Bush skips Senate to appoint Bolton

US President George Bush has appointed John Bolton as US ambassador to the United Nations, bypassing the Senate.

    Bolton is known for his strong anti-UN statements

    The move came after a protracted delay in which senators said Bolton would hurt US credibility and had stalled his nomination.

    "This post is too important to leave vacant any longer, especially during a war and a vital debate about UN reform," Bush said on Monday during a joint public appearance with Bolton, whom he said had "my complete confidence".

    Opposition Democrats had used procedural delaying tactics to block a confirmation vote on Bolton, who can now serve at the world body until a new US Congress convenes in January 2007 after elections in November 2006.

    Bolton criticism

    The critics had pointed to Bolton's unabashed anti-UN statements in the past as well as his harsh management style as undersecretary for arms control and international security in Bush's first term.

    Bush bypassed the Senate to
    make the appointment

    Faced with procedural delaying tactics the administration's refusal to hand over documents linked to his State Department service, Bush's Republicans never mustered the 60 votes necessary for ending debate on the nomination.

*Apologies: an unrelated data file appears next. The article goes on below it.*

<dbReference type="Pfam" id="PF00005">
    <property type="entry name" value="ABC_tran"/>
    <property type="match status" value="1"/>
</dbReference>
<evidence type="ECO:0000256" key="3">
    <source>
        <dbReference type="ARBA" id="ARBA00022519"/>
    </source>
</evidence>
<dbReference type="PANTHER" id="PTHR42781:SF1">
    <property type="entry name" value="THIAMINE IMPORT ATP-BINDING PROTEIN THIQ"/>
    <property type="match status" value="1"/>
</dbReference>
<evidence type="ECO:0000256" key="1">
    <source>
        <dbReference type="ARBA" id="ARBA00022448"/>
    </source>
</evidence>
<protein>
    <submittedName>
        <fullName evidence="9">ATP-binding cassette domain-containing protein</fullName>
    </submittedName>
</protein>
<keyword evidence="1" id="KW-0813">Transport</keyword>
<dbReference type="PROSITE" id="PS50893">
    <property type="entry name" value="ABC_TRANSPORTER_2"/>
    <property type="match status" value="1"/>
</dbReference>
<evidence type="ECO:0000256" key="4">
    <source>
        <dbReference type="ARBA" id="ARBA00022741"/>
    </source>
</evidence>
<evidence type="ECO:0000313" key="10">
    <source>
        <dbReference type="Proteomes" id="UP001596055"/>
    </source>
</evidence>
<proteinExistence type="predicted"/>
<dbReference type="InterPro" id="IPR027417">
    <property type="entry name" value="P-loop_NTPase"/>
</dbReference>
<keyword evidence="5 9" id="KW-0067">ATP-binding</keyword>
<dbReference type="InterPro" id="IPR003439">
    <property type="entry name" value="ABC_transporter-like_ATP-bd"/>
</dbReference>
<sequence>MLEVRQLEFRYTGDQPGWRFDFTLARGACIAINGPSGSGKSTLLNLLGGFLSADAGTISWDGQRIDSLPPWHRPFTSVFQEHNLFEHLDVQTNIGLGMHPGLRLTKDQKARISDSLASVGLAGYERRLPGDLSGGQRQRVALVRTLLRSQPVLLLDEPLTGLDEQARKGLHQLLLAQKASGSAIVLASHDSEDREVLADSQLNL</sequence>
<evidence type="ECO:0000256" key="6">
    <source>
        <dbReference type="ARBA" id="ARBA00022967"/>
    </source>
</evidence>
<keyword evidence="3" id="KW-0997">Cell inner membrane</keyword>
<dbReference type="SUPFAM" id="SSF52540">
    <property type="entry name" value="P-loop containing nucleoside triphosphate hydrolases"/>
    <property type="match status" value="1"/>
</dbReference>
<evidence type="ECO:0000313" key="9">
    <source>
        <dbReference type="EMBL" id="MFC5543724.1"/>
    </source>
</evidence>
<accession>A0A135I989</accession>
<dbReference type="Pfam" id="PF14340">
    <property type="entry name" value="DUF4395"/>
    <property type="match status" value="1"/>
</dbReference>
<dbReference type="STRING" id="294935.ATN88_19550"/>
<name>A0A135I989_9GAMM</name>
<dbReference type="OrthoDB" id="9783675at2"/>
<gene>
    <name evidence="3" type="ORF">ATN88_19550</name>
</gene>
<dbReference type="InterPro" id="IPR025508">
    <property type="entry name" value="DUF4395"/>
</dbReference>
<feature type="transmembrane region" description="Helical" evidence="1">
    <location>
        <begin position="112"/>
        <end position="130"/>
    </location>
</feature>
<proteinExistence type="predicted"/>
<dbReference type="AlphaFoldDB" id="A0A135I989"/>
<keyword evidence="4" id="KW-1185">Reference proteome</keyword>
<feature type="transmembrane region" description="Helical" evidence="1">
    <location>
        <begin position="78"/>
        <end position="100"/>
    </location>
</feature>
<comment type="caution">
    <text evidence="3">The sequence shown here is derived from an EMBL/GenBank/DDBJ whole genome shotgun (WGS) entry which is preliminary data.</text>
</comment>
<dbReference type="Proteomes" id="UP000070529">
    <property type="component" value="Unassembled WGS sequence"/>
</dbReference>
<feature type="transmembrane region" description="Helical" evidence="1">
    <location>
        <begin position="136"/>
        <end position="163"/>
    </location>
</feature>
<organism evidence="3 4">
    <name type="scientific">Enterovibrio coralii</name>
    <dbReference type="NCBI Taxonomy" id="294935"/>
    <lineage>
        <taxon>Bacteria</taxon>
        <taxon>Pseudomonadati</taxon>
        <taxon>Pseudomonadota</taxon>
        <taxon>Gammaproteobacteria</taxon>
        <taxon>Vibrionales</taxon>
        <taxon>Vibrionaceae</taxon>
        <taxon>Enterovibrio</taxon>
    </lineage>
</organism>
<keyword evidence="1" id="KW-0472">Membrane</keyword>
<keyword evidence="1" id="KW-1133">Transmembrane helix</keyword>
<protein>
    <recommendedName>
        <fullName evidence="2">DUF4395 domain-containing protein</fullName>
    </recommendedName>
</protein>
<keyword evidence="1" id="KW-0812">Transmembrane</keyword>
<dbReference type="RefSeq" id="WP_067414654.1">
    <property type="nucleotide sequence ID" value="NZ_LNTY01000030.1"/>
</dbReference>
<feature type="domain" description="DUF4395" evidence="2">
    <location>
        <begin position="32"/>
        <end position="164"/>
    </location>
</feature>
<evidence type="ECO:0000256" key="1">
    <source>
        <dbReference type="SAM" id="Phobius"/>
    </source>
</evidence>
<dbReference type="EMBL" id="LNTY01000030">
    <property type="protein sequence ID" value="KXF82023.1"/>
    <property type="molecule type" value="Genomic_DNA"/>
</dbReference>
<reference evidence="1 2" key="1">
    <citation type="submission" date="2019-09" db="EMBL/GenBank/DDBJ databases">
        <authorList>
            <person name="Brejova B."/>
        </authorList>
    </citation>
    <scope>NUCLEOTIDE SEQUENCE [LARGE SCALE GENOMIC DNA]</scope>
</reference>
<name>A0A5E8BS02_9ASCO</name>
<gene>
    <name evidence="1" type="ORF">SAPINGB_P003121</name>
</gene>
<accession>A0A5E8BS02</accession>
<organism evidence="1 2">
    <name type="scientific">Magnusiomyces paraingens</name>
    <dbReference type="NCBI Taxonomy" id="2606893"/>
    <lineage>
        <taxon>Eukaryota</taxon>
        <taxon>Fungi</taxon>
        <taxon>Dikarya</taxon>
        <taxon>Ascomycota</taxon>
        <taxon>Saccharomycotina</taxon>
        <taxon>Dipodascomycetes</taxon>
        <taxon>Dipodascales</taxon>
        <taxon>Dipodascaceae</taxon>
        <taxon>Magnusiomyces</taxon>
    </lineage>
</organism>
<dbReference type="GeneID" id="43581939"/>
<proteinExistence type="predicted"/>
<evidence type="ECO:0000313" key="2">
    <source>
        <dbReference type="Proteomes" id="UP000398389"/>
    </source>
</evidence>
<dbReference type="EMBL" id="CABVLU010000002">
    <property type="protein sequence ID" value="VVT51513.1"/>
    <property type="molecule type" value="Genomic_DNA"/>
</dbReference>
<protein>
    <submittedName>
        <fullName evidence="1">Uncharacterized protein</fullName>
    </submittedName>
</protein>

"America has now gone more than six months without a permanent ambassador to the United Nations," said Bush.

    "So today I've used my constitutional authority to appoint John Bolton to serve as America's ambassador to the United Nations."

    UN reform debate

    Bolton's appointment comes at a time when the world body embarks on a debate about sweeping reforms, including adding permanent members to the UN Security Council.

    "Ambassador Bolton will work to build on that progress by helping the UN continue to find effective new ways to match its good intentions with good results," said Bush.

    "I am prepared to work tirelessly to carry out the agenda and initiatives that you and Secretary [of State Condoleezza] Rice direct. We seek a stronger more effective organisation, true to the ideals of its founders, and agile enough to act in the 21st century," said Bolton.

    Democratic Senator John Kerry, Bush's rival for the White House in 2004, acknowledged Bush's constitutional right to make such an appointment but condemned the move as "the wrong decision".

    "It only diminishes John Bolton's validity and leverage to secure America's goals at the UN," Kerry said in a statement. "This is not the way to fill our most important diplomatic jobs."

    SOURCE: AFP


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